Show Review: Robert Plant 08.04.18

Published on, Apr 2018

Pic by Hugh Buttsworth

Robert Plant, Seth Lakeman

Riverside Theatre

Apr 8

A sniffer dog at Perth’s Riverside Theatre? It’s to be expected when there’s such a large congregation of Led Zeppelin fans.

“Who’s that? Who’s that?!” whispered a worried punter to a friend as UK folk singer and one of the Sensational Space Shifters, Seth Lakeman, appeared as the evening’s opening act. He’d obviously slipped by the K9 force at the entrance undetected.

Armed with a fiddle and stomp box, Lakeman had the audience on side well before the chorus of opener The Hurlersrolled around.

The storyteller painted vivid pictures with poet lyrics delivered via defined and powerful vocals.

The intimate verses of Silver Threads were thrown into chaos by its big choruses, while the dramatic wall of noise that was The Bold Knight transported punters to a place of Game Of Thrones epicness.

The energy in the room prior to Robert Plant’s arrival was electric, and with all the cheers, whistles and screaming, it felt like a massive outdoor festival.

The historical figure shimmied across the stage while The Sensational Space Shifters played 2017’s New World…; an early indication that new material would take focus throughout the show.

Soaring guitar lines from Liam “Skin” Tyson and Dave Smith’s booming tom beat matched the crowd’s enthusiasm, and there was little time to regroup before Turn It Up kicked off, Plant swaying in the darkness to the 2014 single.

Judging from his movements on stage, it was clear how connected Plant was to the music, truly embracing every second of it and singing with an honest, engaging conviction few other live performers deliver on the stage.

It was back to last year’s Carry Fire LP with the quirky twang of The May Queen welcoming Lakeman back to the stage. The harmonised chorus hooks were taken to the next level with another voice in the mix, and the song itself proved a refreshing exercise, toeing the line between alt-rock, folk and pop.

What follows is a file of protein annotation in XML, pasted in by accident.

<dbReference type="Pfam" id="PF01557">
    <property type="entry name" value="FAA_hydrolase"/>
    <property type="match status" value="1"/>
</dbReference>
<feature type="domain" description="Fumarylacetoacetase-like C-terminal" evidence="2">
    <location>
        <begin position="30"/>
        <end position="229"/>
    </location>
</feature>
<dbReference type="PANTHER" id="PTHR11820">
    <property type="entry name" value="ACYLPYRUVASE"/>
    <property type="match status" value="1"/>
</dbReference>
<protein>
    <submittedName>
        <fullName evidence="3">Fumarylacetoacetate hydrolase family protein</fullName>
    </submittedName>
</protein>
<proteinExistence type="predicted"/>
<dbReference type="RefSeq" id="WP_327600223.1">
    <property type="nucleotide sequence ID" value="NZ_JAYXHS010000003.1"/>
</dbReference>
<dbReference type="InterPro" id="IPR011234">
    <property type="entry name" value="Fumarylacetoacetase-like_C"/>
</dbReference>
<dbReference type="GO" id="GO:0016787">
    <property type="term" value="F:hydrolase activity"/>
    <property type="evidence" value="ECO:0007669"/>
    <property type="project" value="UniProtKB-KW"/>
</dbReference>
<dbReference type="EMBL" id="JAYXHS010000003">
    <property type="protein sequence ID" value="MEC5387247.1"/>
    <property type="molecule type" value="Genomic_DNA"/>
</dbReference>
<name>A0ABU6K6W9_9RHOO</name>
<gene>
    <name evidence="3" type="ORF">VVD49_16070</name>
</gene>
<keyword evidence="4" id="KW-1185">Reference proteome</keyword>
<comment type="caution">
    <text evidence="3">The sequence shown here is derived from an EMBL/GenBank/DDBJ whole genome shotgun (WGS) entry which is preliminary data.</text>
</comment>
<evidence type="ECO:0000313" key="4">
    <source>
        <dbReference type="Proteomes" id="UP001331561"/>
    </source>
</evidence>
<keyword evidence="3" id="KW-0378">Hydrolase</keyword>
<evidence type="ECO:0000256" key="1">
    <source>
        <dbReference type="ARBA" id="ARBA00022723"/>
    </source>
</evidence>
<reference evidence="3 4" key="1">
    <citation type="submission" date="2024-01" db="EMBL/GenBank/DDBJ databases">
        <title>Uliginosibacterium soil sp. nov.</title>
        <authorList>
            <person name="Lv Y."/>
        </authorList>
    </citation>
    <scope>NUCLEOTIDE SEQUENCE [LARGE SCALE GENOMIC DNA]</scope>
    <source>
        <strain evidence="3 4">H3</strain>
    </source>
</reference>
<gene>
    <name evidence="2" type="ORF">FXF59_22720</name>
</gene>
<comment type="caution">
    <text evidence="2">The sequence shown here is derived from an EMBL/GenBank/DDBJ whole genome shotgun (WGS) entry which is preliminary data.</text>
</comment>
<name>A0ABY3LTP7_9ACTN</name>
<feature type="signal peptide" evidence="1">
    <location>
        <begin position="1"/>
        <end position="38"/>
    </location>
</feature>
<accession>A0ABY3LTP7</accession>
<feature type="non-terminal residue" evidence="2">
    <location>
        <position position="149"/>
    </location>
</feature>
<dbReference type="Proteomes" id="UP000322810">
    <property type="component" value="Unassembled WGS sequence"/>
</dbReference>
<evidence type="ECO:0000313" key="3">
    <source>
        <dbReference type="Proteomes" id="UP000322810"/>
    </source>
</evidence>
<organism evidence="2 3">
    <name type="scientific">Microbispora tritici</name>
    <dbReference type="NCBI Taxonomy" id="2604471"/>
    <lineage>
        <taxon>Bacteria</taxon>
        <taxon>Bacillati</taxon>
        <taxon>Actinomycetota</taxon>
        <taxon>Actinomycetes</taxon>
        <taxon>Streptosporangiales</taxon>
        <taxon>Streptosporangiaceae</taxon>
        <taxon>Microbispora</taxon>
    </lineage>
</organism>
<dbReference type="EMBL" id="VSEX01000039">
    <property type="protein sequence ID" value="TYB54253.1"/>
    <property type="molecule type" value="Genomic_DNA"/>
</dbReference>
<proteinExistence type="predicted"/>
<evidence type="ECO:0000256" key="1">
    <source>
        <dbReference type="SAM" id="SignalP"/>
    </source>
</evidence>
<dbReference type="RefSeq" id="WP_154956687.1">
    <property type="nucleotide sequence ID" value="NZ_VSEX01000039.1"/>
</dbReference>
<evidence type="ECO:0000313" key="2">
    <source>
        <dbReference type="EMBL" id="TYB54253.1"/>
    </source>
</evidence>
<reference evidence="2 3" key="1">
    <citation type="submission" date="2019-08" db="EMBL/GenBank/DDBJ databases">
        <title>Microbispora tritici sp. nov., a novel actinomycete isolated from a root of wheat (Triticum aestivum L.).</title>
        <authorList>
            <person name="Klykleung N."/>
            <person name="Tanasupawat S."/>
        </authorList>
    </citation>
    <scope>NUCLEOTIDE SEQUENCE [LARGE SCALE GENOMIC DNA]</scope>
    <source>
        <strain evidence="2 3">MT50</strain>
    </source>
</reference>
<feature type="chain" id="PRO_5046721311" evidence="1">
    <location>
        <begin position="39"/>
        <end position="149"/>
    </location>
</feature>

Its outro was one of few moments in which Plant’s voice reached a high octave that took Zeppelin fans back to the good old days.

The crispy, gritty guitar of Rainbow was the focus while the song’s vocal melodies took a back seat; it was a dynamic that summed up the band well, as Plant often fell into the shadows while his cohorts took the spotlight.

“Let’s go back a couple of hundred years,” Plant said, taking punters back to ‘75 with rock’n’roll number Black Country Woman, complete with mandolin and upright bass.

An over-eager fan thought he’d commemorate the evening with by snapping a selfie upfront, which didn’t end well. After causing a scene, he was eventually removed from the gig during the opening lines of Alison Krauss collab Please Read The Letter.

Telling the story behind 1994 classic Gallows Pole, Plant was rudely cut off by an obnoxious punter yelling “play some Led Zeppelin”, to which he responded, “Can somebody please help that guy to the door?”

A swift and unexpected turn to Carry Fire changed the mood drastically, which further highlighted Plant’s diverse back catalogue and that disgruntled heckler finally got his fix with an outstanding performance of Babe I’m Gonna Leave You (although still technically not an original Zeppelin song).

Tyson continued the acoustic onslaught with a fingerpicking journey that was as rocking as it was romantic, teasing punters with numerous false resolves back into the song’s epic finale, which saw a standing ovation.

The energy didn’t relent from there, carrying over into Little Maggie and Bukka White’s Fixin’ To Die, the latter transforming into a fully-fledged jam session, before fans were treated to another rare Zep offering in What Is And What Should Never Be.

Everyone was well In The Mood for one final party as Plant (hair loose and wild) remerged for an encore dedicated to the “police department and all the sleeping fascists”. He channelled that distaste for authority into the final epic lines of Whole Lotta Love, solidifying the evening as one of the more memorable performances to grace the venue in a while, despite some serious setlist omissions.